Important developments today:
1. European government bonds climb on speculation Fed may resume debt buyback
2. Euro area industrial orders slump in July
European government bonds climb on speculation Fed may resume debt buyback. European government debts rallied on Wednesday, driving the yield on German 30-year bond to lower than 3% for the first time in a week, amid speculation the Federal Reserve may resume another wave of asset purchases (or so-called quantitative easing) to provide more cash into the economy. The benchmark German 10-year bund yield slid the most in a month to 2.34%, with the yield on the equivalent French bond dropping 10 basis points (bps) to 2.7%. The U.K. 10-year gilt fell 15 bps to 2.97% on speculation the Bank of England would also ease monetary policy, while the yield on 10-year U.S. Treasury slid 4 basis points to 2.54% after falling 14 bps yesterday. Notably, the yield on Portuguese bond fell in line with other European securities, after the country sold €750 million ($ billion) of government debt maturing in 2014 and 2010.
Euro area industrial orders slump in July. New industrial orders across the euro area dropped sharply in July (-2.4%), the largest monthly drop in 19 months. The momentum growth picked up since the beginning of this year now appears to be trending down. Capital good orders, which had helped power the growth in industrial orders, slumped to a fall of 5.1% in July in contrast with the 3.8% rise in June.
These figures lend support to the expected slow down in euro area growth in H2 2010. As the global economy slows down, export orders which had contributed to the rapid recovery in industrial orders among euro area countries, including Germany [see Chart at http://gem or http://www.worldbank.org/gem] is also slowing down. Other euro area specific concerns contributing to this slowdown include lingering concerns on sovereign debts in the euro area, planned cuts in fiscal deficits and high unemployment levels which is holding back purchases of consumer durables. Indeed, orders of durable consumer goods which fell by 3.2% (m/m) is the only order category to have dropped on an annual basis in July, highlighting the difficult spending environment for consumers.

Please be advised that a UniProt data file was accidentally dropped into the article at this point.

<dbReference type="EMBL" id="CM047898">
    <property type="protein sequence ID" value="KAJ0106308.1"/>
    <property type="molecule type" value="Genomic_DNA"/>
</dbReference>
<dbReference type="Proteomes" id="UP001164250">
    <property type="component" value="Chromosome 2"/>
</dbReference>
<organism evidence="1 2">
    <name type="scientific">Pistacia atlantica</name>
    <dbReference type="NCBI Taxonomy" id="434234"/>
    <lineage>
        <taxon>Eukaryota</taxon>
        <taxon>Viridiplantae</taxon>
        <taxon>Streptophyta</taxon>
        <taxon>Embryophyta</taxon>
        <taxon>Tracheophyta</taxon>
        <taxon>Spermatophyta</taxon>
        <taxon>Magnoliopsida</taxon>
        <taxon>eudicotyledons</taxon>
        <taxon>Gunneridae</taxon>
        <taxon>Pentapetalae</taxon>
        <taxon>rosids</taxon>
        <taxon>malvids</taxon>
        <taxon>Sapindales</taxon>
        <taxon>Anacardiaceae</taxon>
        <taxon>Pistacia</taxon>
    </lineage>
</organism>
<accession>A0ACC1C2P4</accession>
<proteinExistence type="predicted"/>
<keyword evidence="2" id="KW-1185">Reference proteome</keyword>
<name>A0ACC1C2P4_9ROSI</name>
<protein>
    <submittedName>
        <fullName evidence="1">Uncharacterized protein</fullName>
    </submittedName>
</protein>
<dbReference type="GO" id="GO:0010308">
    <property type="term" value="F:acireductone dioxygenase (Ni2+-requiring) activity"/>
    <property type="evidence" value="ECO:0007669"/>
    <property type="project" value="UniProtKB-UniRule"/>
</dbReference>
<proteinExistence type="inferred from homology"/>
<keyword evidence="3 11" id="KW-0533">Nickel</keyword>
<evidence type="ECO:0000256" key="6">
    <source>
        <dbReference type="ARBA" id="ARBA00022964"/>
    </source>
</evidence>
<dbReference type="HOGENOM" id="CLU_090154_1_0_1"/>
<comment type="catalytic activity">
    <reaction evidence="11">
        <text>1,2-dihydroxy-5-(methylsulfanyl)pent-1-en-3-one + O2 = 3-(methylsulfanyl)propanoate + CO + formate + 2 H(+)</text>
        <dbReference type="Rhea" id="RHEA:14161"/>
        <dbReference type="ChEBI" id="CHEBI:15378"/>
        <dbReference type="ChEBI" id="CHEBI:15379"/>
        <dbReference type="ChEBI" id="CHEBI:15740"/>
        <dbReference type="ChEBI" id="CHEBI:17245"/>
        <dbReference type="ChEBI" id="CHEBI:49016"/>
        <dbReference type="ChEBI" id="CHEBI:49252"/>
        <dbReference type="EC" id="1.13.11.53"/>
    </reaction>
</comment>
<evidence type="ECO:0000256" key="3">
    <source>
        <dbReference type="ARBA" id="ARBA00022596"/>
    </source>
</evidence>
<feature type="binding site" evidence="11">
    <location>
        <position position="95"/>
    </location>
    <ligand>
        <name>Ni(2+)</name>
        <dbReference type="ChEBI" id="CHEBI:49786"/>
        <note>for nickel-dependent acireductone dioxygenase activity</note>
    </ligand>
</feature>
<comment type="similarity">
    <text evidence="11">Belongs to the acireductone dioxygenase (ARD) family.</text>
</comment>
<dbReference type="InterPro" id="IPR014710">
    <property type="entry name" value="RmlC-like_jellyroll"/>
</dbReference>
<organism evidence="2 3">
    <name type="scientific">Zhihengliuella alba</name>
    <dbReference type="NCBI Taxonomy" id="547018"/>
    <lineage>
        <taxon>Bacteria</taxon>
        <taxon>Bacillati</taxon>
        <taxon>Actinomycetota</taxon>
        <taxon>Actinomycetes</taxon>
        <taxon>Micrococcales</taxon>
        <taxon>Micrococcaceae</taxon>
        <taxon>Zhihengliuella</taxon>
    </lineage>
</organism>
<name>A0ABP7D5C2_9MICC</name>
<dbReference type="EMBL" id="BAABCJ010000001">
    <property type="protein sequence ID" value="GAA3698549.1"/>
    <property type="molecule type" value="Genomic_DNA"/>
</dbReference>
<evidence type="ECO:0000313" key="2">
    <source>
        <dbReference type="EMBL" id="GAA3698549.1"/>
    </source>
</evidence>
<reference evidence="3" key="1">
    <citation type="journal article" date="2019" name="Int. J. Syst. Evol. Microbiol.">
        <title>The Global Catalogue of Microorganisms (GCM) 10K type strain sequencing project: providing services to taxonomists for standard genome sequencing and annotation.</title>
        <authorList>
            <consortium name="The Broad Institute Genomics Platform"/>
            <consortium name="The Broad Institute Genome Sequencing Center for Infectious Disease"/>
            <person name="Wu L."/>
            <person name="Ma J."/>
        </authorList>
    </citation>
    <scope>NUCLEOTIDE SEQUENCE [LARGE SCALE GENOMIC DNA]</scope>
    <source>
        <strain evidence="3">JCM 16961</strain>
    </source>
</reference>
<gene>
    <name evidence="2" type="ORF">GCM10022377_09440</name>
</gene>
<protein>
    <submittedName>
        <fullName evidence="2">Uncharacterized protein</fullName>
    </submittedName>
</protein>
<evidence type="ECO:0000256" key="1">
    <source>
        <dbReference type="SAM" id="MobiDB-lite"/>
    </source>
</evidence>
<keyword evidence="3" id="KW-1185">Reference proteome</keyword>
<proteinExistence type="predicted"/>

Source: World Bank DEC Prospects Group and Thomson Reuters.
Among emerging markets:
In Central and Eastern Europe and the CIS, Hungary’s retail sales climbed 1.7% y/y in July compared to June’s decline of 4.6% y/y, in a release by the Statistics Office. This is the first time in 41 months that retail sales rose.
In Middle East and North Africa, Kuwait’s Central Bank indicated that the country’s M1 money supply growth reached 12.1% y/y in August from July’s 17.9% y/y whilst M2 money supply growth was 2.3% y/y and 1.2% y/y for the same periods.
In Sub-Saharan Africa, South Africa’s current account deficit decreased from 4.6% of GDP in Q1 to 2.5% in Q2, led by a recovery in the exports of commodities, automobiles and tourism receipts as stated in the Reserve Bank’s Quarterly bulletin. During the 2010 World Cup, retails sales increased 7.9% in July and consumer spending reached an annualized 4.8% growth in Q2.